What is the long-term euro vision?
What should be the long-term vision for the euro zone? The standard answer is fully-fledged fiscal, banking and political union. Many euro zone politicians advocate it. So do those on the outside such as David Cameron, Britainâ€™s prime minister, who last week called on the zone to â€śmake up or break upâ€ť.
The crisis has demonstrated that the current system doesnâ€™t work. But a headlong dive into a United States of Europe would be bad politics and bad economics. An alternative, more attractive vision is to maintain the maximum degree of national sovereignty consistent with a single currency. This is possible provided there are liquidity backstops for solvent governments and banks; debt restructuring for insolvent ones; and flexibility for all.
Enthusiasts say greater union wonâ€™t just prevent future crises – it will help solve the current one. The key proposals are for governments to guarantee each otherâ€™s bonds through so-called euro zone bonds and to be prepared to bail out each otherâ€™s banks. In return for the mutual support, each government and all the banks would submit to strong centralised discipline.
But the European people are not remotely ready for such steps. Anti-euro sentiment is on the rise, to judge by strong poll showings by the likes of Franceâ€™s Marine Le Pen and Italyâ€™s Beppe Grillo. Germanyâ€™s insistence last December on a fiscal discipline treaty has stoked that sentiment.
An attempt by the regionâ€™s elite to force the pace of integration with even more ambitious plans could easily backfire with voters, particularly in northern Europe. They would fear being required to fund permanent bail outs for feckless southerners. Premature integration might not even help with the current crisis if it backfired with investors. They might start to question the creditworthiness of a Germany if it had to shoulder the entire regionâ€™s debts.
In contrast, the principle of â€śsubsidiarityâ€ť – the Maastricht treatyâ€™s specification that decisions should be taken at the lowest possible level of government that is competent to handle them â€“ is good politics and good economics. Of course, even advocates of political union such as Wolfgang Schaeuble, Germanyâ€™s finance minister, subscribe to this principle. The issue is to define the minimum conditions needed for the sustainability of the single currency. There are probably three.
The first is that insolvent entities – whether they are governments or banks – should have their debts restructured. One of the main reasons states and lenders were allowed to leverage themselves so much in the boom was because there was a widespread view that they couldnâ€™t go bust. The complacency sowed the seeds of the crisis.
Meanwhile, a key mistake in managing the crisis was the failure to restructure Greeceâ€™s debts as soon as they became unbearable. If that had been done, private-sector creditors would have taken the hit. Instead, they were largely bailed out – with the result that 74 percent of Athensâ€™ outstanding 274 billion euros in debt is now held by governments and the International Monetary Fund, according to UBS. This means taxpayers will be on the hook when the big fat Greek default occurs.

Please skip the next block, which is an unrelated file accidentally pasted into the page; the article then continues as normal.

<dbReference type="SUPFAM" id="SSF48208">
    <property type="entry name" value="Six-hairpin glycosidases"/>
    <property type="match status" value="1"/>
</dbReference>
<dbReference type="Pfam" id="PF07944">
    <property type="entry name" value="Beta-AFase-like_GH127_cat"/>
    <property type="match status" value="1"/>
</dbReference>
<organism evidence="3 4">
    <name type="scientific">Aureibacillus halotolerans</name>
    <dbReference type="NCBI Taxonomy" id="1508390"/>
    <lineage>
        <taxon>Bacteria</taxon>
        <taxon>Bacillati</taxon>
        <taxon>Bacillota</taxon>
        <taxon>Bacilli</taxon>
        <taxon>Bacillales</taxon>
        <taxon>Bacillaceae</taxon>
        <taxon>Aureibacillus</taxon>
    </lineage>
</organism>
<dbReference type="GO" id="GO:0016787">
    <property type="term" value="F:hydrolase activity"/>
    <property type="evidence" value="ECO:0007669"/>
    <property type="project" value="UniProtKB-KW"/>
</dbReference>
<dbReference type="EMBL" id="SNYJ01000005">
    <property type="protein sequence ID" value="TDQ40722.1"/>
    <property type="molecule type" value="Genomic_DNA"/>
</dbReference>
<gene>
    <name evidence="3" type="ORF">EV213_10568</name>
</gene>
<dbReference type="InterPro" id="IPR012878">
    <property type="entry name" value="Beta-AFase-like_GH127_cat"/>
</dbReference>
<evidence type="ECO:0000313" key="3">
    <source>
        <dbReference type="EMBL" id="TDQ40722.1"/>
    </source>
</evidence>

Of course, if Greek debt had been restructured earlier, banks in the rest of the euro zone would have had big holes in their balance sheets. Some would have needed bailouts from their governments. But that would have been better than the current debilitating long drawn out sovereign-cum-banking crises.
Whatâ€™s more, in the future, insolvent banks shouldnâ€™t be bailed out either. Their creditors should be required to take losses before taxpayers have to stump up cash. The failure to do so explains why the government of Ireland, previously financially solid, become infected by its lendersâ€™ folly.
The second minimum condition for monetary union to flourish follows the first: there should be liquidity backstops for banks and governments that are solvent.
With banks, the natural liquidity backstop is the European Central Bank. The quid pro quo is that lenders have to be properly capitalised. Time and again throughout the crisis, euro zone governments have ducked this issue. Only this month, France and Germany conspired to dilute the Basel 3 global capital rules as they apply to Europe, while Spain imposed another half-hearted restructuring on its banks. If the euro zoneâ€™s leaders want a successful single currency, this nonsense has to stop.
For governments, the natural liquidity backstop is the European Stability Mechanism, the zoneâ€™s soon-to-be-created bailout fund. To do its job properly, it will need extra funds – as it isnâ€™t be big enough to help both Spain and Italy. One option could be to allow it to borrow from the ECB.
Again, the quid pro quo would be solvency. Insolvent government would only get access if they restructured their debts. And illiquid but insolvent ones would need credible long-term plans to cut their debts. Italy, with debt over 120 percent of GDP but huge private wealth and state assets, might one day find itself in the latter category. In return for liquidity, it might have to agree a multi-year programme to privatise real estate and to tax wealth.
The final minimum condition for a successful monetary union is much more flexibility, particularly in labour markets. This is the key to restoring competitiveness in southern Europe and enabling the zone to respond to future shocks.
If the euro zone can do these three things – restructure insolvent institutionsâ€™ debts, provide liquidity to solvent ones and improve flexibility everywhere – nations will be able to keep both the euro and much of their sovereignty. Thatâ€™s a preferable vision to either a euro super-state or the chaos of disintegration.